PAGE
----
0 5 mins 3 weeks

Series PSALMS with Pastor Mark Finley  |
Lesson 6.I Will Arise  |
Lesson 6 delves into the Psalms to explore various aspects of God’s character. The Psalms vividly portray God as a mighty warrior and judge, fiercely combating evil and liberating His people. Simultaneously, they underscore His special care for the weak and oppressed. The lesson invites an exploration of the multifaceted nature of God through the inspirational texts of the Psalms.
Memory Text: Psalm 12:5 – “‘For the oppression of the poor, for the sighing of the needy, now I will arise,’ says the Lord; ‘I will set him in the safety for which he yearns’” 
Content:
6.1 The Mighty Warrior

Psalms 18:4–19; 76:4–10.13 and 144:5–7 present the Lord as a powerful warrior and judge, protecting His people from evil forces. These verses reveal God’s determination and action against threats to His people. The imagery of hail, lightning, and arrows emphasizes the severity and urgency of His response. King David emphasizes that liberation ultimately comes through God’s power, not human means, praising God as the sole liberator and sustainer of His people.
6.2 Justice for the Oppressed
The Psalms emphasize God’s special concern for the oppressed, poor, and disadvantaged. These texts remind us that justice and care for the weak are central aspects of God’s divine nature. The Psalms call for resistance against oppression and encourage placing trust not solely in human methods but in God’s wisdom. The Christian message complements this by identifying Christ with the poor and promising eternal life, while Jesus, as the divine judge, will rectify any mistreatment of the disadvantaged.
6.3 How Long Will You Judge Unjustly?
Psalm 82 admonishes the leaders of Israel to use the authority given by God for justice. The accusations against the “gods” in this Psalm refer to human leaders neglecting their duties and oppressing the people. This serves as a stark warning that abuse of power and injustice before God does not go unnoticed. The Psalm emphasizes the leaders’ responsibility to align with God’s will, emphasizing that their authority should be based on faithfulness to God, not human strength. It reminds everyone, leaders and people alike, that ultimately, they will be held accountable before God.
6.4 Pour Out Your Indignation
Psalms 58:7–9; 69:23–29; 83:10–17; 94:1–2 and 137:7–9 convey a mood of outrage and pain in the face of injustice and oppression. The psalmists call for divine retribution and implore God to avenge those who have caused harm. Despite these Psalms contrasting with the teaching of enemy love, they simultaneously show the psalmist taking justice seriously and being concerned about evil in the world. The Psalms prophetically announce God’s impending judgment, expressing the agonizing experiences of the suffering. God’s retribution is seen as an expression of justice and grace, encouraging prayers for the repentance of oppressors and hope for the coming of God’s kingdom.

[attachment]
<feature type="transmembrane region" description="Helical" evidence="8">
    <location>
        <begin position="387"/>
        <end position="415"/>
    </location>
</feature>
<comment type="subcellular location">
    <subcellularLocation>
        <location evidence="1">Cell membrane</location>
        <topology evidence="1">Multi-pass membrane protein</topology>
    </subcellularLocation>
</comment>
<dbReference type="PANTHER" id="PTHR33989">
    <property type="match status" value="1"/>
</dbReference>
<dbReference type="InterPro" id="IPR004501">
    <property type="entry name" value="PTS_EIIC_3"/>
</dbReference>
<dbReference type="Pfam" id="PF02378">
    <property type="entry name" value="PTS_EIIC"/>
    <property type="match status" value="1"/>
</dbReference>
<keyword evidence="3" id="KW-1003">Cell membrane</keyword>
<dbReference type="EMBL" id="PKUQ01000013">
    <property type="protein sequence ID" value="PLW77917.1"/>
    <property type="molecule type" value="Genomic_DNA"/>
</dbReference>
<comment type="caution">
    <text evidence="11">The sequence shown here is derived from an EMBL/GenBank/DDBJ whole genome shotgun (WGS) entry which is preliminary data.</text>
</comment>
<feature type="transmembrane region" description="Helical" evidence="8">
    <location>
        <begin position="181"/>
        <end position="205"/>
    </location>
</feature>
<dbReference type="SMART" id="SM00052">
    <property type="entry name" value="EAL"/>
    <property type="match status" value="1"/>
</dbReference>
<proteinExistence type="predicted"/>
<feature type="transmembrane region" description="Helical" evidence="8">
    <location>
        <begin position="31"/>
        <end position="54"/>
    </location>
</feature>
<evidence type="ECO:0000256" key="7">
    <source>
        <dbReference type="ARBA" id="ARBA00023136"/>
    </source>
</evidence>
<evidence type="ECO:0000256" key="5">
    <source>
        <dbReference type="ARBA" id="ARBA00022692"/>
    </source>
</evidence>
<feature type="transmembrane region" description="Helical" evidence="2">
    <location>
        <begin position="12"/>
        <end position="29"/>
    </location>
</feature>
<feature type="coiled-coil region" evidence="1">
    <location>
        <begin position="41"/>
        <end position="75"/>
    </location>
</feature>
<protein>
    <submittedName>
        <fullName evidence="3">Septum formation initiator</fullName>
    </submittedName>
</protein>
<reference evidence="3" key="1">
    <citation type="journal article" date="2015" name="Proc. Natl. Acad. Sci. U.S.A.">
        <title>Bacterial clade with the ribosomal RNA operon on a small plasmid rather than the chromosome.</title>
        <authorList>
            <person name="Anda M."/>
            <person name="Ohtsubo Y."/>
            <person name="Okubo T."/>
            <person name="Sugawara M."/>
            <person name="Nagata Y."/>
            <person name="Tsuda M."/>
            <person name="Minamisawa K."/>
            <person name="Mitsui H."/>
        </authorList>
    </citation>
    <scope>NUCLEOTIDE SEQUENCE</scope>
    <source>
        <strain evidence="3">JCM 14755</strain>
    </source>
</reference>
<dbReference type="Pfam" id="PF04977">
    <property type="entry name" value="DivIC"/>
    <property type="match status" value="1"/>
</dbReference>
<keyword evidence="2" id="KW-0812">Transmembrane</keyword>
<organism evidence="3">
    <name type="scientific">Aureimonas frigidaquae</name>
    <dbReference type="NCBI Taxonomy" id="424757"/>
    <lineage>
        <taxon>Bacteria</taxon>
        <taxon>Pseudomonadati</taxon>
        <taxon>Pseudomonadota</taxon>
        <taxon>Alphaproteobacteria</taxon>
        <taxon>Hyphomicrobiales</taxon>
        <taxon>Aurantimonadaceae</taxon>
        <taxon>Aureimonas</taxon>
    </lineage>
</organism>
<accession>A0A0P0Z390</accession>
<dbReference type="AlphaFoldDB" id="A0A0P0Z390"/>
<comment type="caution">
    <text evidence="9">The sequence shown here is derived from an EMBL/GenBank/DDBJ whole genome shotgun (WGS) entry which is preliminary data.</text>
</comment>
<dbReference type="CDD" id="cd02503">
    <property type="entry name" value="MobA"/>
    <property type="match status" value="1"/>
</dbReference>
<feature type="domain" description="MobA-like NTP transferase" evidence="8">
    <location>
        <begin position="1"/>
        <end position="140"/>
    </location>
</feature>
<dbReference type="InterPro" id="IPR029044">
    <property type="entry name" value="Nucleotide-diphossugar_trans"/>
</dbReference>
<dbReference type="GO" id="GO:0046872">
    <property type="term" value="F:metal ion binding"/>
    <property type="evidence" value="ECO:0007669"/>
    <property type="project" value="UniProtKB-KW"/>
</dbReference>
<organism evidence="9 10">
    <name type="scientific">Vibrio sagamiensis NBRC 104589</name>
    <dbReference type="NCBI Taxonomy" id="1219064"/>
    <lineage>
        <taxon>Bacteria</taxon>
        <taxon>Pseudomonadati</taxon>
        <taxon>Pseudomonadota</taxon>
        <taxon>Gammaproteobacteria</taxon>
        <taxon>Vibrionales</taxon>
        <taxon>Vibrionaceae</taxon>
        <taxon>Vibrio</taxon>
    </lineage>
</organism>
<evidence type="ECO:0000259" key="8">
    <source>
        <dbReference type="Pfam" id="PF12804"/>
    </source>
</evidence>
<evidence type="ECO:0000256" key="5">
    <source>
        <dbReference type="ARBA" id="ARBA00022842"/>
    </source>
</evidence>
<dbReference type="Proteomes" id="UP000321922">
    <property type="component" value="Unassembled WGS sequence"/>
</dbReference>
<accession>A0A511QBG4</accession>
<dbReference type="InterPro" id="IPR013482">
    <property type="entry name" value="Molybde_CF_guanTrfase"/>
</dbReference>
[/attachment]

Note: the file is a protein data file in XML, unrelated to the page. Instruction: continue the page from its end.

6.5 The Lord’s Judgment and the Sanctuary
Psalms 96:6–10; 99:1–4 and 132:7–9.13–18 emphasize the close connection between God’s judgment and the sanctuary. The sanctuary is depicted as the place of divine judgment where the world is judged for sin and wickedness. This connection helps us understand that the sanctuary is not only the place of forgiveness but also the place where righteousness is restored. It highlights that God’s holiness forms the basis for justice and righteousness that His people should aspire to. The sanctuary is, therefore, the place of forgiveness and restoration, while God’s judgment punishes the evil deeds of unrepentant individuals. The Psalms evoke joyful anticipation of God’s arrival as a judge, particularly on the Day of Atonement. Similarly, the Psalms reinforce the certainty of the imminent arrival of the divine judge, Jesus Christ, in the heavenly sanctuary.
6.6 Summary
Lesson 6 underscores the portrayal of God’s power as a mighty warrior and judge through the Psalms. The texts reveal God’s resolute and powerful response to His people’s suffering. King David, himself a successful warrior, emphasizes that liberation ultimately comes from God’s hand, urging recognition of God as the sole liberator and sustainer. Simultaneously, other Psalms highlight God’s special concern for the oppressed, urging a commitment to justice.